Specialized’s Pathfinder gravel tyre offers a semi-slick tread pattern that isn’t starkly different to what you’d find wrapping the wheel of an old hybrid bicycle. With an unassuming slick centre and low profile side knob layout, it’s proven to be a fast-rolling mixed-surface tyre that has been first across the line at recent editions of Unbound Gravel. And until now the best version of this tyre was the mid-priced Pathfinder Pro.
Today Specialized has released a new premium S-Works version of the Pathfinder tyre, one that introduces a dual-compound tread and an upgraded construction that not only strips off noticeable weight but is said to greatly reduce rolling resistance, too.
A premium Pathfinder
Currently, there’s just one version of the new S-Works Pathfinder and that’s a 700×42 mm size with a tan-coloured tubeless-ready (2Bliss) construction. I weighed my samples at 452 and 449 grams, which means a pair of these new tyres lop off approximately 200 grams from the Pro version. That’s a significant saving but also not too surprising given that the Pro is a little heavy.
The dual-compound tread is the same as what’s found on Specialized’s latest cross country mountain bike tyres. It places a harder compound (T5) in the centre for improved wear and rolling resistance, while the subtly tackier/softer compound (T7) sits on the shoulders for improved cornering traction. The concept of using multiple compounds to balance speed/durability/grip/puncture resistance is commonplace within mountain bike tyres.
When it comes to rolling resistance the Pathfinder Pro was already in the mix amongst the gravel tires tested by bicyclerollingresisntance.com. And while I haven’t got data to prove it, it’s almost a certainty that the overall thinner construction of the S-Works Pathfinder will place it as one of the faster rolling mixed surface options available.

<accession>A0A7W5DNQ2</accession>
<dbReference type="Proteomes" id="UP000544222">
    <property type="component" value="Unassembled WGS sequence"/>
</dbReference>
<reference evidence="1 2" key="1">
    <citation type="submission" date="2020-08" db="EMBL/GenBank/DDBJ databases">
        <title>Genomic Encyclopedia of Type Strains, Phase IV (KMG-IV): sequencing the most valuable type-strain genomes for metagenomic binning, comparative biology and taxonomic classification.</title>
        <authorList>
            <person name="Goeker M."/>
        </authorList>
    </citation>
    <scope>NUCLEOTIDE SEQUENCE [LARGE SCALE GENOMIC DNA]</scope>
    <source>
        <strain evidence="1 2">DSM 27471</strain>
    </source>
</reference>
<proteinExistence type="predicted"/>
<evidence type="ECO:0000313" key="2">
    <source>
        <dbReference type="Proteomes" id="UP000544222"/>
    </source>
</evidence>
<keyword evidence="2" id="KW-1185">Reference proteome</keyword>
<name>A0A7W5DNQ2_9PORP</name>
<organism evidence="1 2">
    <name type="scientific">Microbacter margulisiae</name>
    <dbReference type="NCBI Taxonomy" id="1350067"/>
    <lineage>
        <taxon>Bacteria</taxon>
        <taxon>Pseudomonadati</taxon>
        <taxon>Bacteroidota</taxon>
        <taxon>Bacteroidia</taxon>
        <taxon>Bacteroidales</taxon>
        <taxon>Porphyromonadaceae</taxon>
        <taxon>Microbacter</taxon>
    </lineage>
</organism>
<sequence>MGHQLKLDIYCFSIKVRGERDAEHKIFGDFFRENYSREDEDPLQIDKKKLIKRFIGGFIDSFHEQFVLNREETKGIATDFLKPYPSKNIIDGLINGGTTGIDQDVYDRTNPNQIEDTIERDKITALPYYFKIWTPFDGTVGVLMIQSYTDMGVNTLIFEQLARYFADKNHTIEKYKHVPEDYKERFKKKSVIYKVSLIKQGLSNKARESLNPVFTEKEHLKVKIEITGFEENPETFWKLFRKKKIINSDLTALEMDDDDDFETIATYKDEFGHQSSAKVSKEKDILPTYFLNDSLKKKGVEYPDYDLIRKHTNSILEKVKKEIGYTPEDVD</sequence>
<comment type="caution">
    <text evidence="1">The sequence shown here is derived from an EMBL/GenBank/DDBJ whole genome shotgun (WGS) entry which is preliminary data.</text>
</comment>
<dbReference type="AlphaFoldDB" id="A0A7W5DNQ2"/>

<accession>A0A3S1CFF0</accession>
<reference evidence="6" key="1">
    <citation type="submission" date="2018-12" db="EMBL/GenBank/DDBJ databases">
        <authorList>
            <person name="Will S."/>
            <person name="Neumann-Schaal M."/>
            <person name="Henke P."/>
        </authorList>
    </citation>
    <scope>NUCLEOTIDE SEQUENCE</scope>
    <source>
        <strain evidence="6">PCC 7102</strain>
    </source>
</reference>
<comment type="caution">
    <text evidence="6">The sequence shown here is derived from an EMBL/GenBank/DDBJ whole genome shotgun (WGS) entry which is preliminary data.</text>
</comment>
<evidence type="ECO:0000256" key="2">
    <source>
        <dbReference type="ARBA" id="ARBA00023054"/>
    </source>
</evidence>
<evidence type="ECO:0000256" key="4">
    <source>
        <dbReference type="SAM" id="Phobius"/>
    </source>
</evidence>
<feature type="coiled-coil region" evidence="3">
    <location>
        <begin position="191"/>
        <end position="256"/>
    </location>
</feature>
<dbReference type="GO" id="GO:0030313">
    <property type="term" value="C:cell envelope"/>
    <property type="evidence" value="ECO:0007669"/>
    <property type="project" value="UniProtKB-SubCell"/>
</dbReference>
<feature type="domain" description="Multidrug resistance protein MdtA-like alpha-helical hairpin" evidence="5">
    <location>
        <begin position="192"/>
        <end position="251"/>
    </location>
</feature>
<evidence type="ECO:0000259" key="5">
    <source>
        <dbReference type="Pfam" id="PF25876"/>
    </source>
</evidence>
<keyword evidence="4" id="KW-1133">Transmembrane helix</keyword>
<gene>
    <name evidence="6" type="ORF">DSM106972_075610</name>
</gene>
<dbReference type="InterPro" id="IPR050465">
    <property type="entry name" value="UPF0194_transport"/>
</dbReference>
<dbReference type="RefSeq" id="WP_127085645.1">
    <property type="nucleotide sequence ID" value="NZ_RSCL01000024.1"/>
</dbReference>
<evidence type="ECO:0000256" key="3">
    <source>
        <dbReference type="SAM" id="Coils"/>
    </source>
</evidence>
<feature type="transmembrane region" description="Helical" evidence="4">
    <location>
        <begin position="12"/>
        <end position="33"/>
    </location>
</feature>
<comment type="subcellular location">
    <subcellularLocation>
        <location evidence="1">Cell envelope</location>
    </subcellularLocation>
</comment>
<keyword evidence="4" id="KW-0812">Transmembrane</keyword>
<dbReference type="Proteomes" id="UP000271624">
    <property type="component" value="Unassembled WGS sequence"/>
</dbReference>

The Pathfinder Pro is well regarded for its puncture resistance, and it’s likely that there’s a trade-off to the S-Works’ weight savings. Still, the S-Works Pathfinder retains the same “Blackbelt” protective layer below the tread and features a new “Grid Race” sidewall reinforcement which is a lightened version to what Specialized uses in its mountain bike treads. And that’s all in addition to the 120 TPI (threads per inch) casing beneath. Time will surely tell how it all holds up.
A combination of record rainfall and the virus unfortunately means I haven’t yet been able to test these new treads. Still, the combination of a snug fit that allowed installation without a tyre lever plus the easy tubeless inflation with a regular floor pump provides positive first impressions. And the tyres held air reasonably well before sealant was added.
The 42 mm quoted width measures at an actual 41.6 mm wide on a 21 mm internal width rim (measured at 40 psi). Meanwhile the tyre balloons out to an actual 44.7 mm on a 25 mm internal width rim.
Prior experience with the Pathfinder Pro suggest this voluminous tyre will be a hit with those seeking a fast tyre across a mix of road and gravel. However, the same past experience tells that the slick centre tread remains a limitation for those who often find themselves on steep, loose and/or muddy off-road terrain.
Price: US$60 / AU$95 / €60
Weight: 452 / 449 g
More information: Specialized.com